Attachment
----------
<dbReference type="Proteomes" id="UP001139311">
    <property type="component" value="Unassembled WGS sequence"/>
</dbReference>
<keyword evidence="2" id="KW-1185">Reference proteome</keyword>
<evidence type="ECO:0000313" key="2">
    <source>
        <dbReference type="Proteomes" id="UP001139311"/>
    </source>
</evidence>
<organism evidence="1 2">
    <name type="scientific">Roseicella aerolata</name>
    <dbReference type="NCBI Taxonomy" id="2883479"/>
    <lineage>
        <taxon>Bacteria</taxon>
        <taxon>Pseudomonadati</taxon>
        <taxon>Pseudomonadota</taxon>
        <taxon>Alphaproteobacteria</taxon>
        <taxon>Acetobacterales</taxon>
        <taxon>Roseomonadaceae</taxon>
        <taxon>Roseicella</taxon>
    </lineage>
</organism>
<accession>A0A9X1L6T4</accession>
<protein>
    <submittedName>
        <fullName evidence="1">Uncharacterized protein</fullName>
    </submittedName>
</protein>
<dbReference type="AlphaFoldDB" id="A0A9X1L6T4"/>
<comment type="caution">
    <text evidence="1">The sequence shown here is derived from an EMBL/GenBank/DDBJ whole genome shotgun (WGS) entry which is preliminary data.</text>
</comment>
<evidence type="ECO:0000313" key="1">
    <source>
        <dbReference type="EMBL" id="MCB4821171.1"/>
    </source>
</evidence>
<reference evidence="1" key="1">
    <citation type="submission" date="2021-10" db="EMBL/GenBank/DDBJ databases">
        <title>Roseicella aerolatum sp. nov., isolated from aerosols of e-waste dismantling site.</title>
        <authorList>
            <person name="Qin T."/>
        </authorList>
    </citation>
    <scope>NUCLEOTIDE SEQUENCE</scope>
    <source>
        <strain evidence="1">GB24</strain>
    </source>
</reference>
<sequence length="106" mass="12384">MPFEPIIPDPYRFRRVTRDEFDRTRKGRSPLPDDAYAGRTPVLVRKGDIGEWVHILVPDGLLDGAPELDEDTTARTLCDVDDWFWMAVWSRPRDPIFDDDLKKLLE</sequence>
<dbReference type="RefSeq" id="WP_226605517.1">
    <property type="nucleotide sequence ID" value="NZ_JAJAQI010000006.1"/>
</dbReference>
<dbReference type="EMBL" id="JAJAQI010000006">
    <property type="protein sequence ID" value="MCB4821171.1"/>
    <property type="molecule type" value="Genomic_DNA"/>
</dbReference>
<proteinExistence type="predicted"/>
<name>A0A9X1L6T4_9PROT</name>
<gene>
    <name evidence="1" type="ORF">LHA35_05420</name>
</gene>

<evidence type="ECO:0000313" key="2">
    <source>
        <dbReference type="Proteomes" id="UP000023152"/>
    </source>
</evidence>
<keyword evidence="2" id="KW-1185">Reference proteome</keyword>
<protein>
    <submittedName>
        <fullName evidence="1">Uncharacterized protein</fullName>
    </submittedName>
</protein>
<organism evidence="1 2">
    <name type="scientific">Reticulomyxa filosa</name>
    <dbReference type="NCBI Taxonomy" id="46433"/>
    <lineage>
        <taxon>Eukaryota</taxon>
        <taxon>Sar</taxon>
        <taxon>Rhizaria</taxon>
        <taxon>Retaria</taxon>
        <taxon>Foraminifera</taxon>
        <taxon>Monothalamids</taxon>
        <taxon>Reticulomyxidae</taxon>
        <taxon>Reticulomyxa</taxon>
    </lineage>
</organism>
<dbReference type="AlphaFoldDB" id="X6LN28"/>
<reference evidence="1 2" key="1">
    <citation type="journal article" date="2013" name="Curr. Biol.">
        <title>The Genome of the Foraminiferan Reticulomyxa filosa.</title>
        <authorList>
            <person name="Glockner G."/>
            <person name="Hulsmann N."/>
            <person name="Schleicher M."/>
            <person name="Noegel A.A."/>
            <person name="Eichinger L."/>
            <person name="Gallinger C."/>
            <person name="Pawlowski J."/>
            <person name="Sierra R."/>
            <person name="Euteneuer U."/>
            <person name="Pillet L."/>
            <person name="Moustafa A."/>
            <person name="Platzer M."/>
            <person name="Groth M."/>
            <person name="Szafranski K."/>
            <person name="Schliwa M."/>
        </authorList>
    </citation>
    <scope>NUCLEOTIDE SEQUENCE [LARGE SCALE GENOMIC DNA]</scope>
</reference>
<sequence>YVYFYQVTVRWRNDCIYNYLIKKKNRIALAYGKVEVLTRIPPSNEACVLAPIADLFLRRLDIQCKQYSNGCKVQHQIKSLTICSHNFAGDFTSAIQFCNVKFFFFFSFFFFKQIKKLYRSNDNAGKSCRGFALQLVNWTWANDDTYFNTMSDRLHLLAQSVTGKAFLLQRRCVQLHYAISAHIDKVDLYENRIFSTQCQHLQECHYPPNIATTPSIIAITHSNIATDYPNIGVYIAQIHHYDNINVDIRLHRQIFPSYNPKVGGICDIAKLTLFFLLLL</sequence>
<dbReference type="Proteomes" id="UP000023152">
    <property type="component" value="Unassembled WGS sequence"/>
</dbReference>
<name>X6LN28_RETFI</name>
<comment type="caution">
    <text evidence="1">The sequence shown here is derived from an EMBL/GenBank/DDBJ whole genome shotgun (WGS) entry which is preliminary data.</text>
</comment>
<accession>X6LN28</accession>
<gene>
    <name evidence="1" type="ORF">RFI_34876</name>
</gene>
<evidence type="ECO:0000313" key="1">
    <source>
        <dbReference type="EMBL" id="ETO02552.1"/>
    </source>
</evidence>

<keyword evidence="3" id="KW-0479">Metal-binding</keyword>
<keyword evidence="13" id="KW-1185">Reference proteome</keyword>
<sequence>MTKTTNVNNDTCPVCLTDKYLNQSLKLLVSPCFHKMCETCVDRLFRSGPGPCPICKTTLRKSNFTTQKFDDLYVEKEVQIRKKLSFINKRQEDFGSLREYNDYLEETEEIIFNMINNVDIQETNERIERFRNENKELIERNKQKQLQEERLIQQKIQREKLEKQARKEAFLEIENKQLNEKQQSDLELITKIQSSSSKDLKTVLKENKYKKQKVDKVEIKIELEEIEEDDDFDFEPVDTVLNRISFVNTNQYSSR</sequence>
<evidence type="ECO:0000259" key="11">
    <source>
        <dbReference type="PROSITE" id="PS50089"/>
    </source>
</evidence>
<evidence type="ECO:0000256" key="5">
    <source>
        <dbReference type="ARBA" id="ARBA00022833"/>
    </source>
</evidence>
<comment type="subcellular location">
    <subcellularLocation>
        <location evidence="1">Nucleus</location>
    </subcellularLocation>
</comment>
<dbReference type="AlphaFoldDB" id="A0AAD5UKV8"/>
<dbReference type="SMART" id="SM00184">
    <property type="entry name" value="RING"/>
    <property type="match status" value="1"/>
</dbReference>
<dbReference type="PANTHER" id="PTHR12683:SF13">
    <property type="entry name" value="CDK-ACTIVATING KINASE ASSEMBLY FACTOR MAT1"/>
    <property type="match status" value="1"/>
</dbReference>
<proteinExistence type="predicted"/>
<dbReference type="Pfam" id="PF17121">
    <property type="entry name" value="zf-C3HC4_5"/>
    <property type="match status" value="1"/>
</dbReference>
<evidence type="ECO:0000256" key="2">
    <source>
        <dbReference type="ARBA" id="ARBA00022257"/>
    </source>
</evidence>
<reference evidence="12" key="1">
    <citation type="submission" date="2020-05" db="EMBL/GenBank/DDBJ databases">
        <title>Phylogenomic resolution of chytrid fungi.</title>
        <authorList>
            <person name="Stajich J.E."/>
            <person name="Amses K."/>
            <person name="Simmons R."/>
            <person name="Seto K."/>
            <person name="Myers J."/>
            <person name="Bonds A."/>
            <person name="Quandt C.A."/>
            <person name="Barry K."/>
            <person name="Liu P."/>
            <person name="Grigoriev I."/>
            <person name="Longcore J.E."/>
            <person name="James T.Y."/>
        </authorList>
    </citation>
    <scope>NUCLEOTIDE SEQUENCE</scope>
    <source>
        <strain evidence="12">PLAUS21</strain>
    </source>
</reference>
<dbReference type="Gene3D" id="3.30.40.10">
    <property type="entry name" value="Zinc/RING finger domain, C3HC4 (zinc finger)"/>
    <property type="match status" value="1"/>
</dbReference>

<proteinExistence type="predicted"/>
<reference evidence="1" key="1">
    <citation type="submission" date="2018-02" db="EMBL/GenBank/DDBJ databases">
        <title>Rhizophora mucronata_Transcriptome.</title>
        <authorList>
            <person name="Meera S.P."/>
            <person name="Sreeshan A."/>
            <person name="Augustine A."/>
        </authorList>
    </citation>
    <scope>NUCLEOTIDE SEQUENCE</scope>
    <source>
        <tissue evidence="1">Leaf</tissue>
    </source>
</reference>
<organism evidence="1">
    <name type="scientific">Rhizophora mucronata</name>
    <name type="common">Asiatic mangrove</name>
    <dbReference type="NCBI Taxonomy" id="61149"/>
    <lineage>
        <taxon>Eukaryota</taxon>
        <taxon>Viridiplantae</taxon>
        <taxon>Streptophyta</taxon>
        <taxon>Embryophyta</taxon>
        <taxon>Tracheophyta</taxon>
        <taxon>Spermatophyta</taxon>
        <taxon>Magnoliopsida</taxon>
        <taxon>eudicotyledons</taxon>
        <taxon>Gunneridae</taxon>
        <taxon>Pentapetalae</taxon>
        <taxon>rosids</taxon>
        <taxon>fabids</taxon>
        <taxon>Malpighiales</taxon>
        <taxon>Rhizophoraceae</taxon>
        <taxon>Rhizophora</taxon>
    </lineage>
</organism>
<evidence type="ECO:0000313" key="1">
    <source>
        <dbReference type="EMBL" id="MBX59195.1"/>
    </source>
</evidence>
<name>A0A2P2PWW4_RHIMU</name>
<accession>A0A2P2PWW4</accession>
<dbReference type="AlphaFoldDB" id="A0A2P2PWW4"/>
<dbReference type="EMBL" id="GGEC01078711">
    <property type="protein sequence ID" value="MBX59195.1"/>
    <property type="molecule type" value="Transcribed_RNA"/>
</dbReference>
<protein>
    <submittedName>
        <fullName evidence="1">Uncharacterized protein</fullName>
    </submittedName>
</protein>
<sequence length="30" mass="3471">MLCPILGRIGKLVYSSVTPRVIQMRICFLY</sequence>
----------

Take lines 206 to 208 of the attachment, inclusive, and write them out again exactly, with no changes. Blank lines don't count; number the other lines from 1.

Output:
    </source>
</reference>
<organism evidence="1">